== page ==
Recovery efforts for Hurricane Katrina were also addressed by Bush over the radio, with the President mentioning the federal government, state and local leaders, and the private sector as ones with a “vital role” to “rebuild lives and communities.”

“The past three weeks have tested our nation and revealed the strength and resilience of our people,” said Bush. “Americans have the determination and the will to overcome any challenge from man or nature. The courageous spirit of America will carry us through any storm, and the compassionate soul of our nation will help us rebuild.”

With needs continuing to rise from the aftermath of Katrina and Rita, volunteer organizations and personnel across the nation are spreading their resources thin to aid those who need care.

The American Red Cross has projected at least a $2 billion tab to cover the response to Hurricane Katrina, and untold additional expenses for Hurricane Rita. So far the organization has raised nearly $854 million, and already spent or committed $700 million for Katrina relief.

“We have a long way to go in our fundraising to meet the needs of people from Katrina, let alone what we need to do for the people of Rita," Joe Becker, senior vice president of preparedness and response with the Red Cross, told reporters in Washington. "As fast as the money is coming in, we are spending it."

In preparation for Rita, the Red Cross pre-positioned supplies around Dallas and San Antionio including 145,000 heater meals, 20,000 cots, 34 kitchens and food for kitchens. The organization is now working on opening up shelters for victims of Hurricane Rita.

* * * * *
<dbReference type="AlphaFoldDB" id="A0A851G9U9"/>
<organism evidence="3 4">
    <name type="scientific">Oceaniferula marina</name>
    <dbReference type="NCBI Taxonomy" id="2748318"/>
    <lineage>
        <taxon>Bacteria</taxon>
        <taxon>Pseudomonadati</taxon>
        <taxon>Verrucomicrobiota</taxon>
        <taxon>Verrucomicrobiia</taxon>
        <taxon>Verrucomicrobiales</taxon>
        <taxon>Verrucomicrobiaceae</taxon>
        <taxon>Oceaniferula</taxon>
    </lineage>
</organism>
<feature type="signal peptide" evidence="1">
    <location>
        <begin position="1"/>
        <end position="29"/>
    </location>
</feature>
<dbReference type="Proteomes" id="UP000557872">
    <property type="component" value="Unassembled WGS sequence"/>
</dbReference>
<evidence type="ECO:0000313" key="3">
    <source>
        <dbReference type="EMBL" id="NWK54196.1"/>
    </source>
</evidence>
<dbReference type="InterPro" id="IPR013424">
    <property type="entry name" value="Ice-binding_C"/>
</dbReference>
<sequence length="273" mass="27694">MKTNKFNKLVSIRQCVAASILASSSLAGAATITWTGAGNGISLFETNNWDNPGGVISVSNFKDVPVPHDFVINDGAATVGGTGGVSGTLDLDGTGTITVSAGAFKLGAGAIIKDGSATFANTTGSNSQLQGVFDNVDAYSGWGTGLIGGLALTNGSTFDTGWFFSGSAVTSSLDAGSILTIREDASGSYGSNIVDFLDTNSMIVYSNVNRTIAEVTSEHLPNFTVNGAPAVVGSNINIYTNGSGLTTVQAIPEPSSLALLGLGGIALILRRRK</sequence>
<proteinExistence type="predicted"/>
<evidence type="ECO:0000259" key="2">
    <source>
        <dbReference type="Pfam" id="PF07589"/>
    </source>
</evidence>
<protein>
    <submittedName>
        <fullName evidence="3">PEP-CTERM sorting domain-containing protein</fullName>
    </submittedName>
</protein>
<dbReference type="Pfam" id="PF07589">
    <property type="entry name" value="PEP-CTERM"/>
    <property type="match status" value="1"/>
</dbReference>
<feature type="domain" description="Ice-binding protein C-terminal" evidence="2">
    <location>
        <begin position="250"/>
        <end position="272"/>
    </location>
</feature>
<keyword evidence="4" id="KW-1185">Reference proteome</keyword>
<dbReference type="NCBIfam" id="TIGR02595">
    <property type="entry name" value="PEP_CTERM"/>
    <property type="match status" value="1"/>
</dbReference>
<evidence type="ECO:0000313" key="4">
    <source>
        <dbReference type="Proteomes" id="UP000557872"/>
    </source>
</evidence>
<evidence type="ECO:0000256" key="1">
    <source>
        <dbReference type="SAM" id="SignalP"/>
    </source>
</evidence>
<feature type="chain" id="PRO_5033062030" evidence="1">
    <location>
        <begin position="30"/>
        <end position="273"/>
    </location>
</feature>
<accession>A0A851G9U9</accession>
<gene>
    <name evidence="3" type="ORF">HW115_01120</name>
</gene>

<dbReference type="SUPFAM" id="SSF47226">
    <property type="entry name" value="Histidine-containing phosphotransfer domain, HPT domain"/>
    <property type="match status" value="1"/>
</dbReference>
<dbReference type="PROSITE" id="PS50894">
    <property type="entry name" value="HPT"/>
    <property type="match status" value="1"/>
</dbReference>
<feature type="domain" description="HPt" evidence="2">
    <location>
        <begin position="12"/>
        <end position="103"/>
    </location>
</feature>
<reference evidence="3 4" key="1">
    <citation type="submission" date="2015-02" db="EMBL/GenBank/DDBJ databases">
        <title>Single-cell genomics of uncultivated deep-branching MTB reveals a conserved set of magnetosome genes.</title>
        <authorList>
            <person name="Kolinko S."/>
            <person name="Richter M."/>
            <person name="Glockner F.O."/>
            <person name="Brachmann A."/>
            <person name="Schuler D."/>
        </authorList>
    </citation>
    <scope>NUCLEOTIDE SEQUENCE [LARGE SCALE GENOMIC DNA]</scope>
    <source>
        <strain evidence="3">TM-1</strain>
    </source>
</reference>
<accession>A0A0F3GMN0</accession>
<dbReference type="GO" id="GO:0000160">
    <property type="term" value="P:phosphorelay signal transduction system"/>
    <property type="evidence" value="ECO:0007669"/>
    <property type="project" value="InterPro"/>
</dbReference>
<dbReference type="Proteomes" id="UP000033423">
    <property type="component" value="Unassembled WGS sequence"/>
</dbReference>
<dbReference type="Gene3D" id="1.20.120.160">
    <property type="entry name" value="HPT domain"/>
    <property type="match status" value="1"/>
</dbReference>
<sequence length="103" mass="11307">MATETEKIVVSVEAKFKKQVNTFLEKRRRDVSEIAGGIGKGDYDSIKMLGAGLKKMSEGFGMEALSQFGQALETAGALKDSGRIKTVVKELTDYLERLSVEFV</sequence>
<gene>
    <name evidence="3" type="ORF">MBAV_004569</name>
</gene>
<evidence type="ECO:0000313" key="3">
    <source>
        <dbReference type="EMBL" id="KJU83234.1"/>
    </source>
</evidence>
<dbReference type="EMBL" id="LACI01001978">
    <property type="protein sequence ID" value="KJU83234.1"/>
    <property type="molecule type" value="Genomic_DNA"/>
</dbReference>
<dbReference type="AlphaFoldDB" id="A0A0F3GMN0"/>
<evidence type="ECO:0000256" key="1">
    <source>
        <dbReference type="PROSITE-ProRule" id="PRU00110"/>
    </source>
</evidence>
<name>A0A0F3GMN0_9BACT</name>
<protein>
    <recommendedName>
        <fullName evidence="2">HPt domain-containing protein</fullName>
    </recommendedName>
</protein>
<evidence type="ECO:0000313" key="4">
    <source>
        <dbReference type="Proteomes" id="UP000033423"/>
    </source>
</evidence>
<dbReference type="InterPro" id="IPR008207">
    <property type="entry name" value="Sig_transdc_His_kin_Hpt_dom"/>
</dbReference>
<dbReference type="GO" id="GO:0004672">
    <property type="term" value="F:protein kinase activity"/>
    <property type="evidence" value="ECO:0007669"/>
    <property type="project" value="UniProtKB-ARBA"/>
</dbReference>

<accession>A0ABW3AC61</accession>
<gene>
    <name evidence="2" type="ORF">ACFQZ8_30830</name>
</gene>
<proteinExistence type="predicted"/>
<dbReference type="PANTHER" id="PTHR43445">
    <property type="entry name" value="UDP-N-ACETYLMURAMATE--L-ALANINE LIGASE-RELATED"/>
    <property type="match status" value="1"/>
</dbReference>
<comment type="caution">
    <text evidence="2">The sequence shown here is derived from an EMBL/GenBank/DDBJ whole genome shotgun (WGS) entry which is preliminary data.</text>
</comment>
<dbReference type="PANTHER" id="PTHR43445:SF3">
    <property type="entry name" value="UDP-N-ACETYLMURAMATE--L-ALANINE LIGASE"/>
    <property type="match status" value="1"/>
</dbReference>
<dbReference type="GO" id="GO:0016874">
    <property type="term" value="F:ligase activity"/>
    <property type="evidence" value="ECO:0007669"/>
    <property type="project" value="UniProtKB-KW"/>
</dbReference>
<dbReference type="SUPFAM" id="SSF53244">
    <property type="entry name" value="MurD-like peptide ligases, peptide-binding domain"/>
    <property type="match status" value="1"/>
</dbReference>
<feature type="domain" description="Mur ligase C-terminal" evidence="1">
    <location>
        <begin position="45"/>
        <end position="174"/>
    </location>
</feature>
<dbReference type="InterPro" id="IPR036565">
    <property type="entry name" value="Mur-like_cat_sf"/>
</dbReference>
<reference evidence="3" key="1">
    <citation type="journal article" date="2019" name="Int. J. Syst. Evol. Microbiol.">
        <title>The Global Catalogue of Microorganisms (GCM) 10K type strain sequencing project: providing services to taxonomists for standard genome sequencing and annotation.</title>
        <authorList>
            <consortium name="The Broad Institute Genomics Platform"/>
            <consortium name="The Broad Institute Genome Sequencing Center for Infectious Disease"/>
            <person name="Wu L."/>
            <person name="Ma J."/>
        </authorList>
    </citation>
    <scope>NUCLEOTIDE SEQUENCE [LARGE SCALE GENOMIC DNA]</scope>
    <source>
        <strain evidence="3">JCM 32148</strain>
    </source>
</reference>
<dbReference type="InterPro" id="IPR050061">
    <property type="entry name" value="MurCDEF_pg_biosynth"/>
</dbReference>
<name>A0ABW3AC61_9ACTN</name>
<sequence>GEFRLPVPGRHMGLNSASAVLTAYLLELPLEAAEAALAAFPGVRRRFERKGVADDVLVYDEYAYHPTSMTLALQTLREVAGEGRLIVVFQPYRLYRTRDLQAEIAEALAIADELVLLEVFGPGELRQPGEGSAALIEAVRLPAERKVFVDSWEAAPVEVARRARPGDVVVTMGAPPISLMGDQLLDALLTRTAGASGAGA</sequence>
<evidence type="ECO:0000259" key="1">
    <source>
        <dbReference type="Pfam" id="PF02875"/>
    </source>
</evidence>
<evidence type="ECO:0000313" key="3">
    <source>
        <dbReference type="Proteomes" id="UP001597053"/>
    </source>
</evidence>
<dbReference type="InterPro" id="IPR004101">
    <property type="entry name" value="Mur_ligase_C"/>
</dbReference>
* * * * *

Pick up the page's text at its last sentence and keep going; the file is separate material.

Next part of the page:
“In Louisiana, Texas and Mississippi our role at this point for Rita is to pen evacuation shelters,” Becker said. “They are open and filling as we speak. We’re opening shelters as needed and we will open as far away from Texas, Louisiana and Mississippi as needed.”

The Salvation Army – the second largest disaster relief organization in North America, behind the American Red Cross – was also on site for Rita yesterday, responding to stranded motorists, sheltered evacuees and soldiers ready to deploy after the storm moved past them.

The Christian charity organization served nearly 3,000 meals to the National Guard and emergency personnel in Houston and San Antonio, and handed out 160,000 bottles of water to motorists stuck in traffic along I-10 and I-45 as they evacuated.

“Before the storms come, during the storms and well after the storms have gone, The Salvation Army is prepared and ready to respond with meals, water, shelter and personnel trained to help people and communities,” said Major George Hood, the Salvation Army’s national community relations and development secretary, in a statement released yesterday.

Beginning Thursday afternoon, the Salvation Army opened two shelters in the north Houston area where more than 450 mostly low-income residents who were unable to evacuate the city found refuge before the storm made landfall. The organization is also providing thousands of hot meals to evacuees in shelters in Amarillo, Lubbock, Dallas, Lufkin and Austin.

The Salvation Army has resources prepared to serve up to 560,000 hot meals per day at designated shelters and from vehicles dispatched to the hardest hit locations.

In their response to Katrina, the organization has already served more than 4 million meals and assisted nearly 500,000 people throughout the three states directly impacted – Alabama, Louisiana and Mississippi – and neighboring states, including Texas, Arkansas and Oklahoma.

The Army has also helped to locate 8,400 loved ones separated by Katrina through the Salvation Army team Emergency Radio Network (SATERN).

To make a contribution to the Salvation Army, log on to or call 1-800-SAL-ARMY.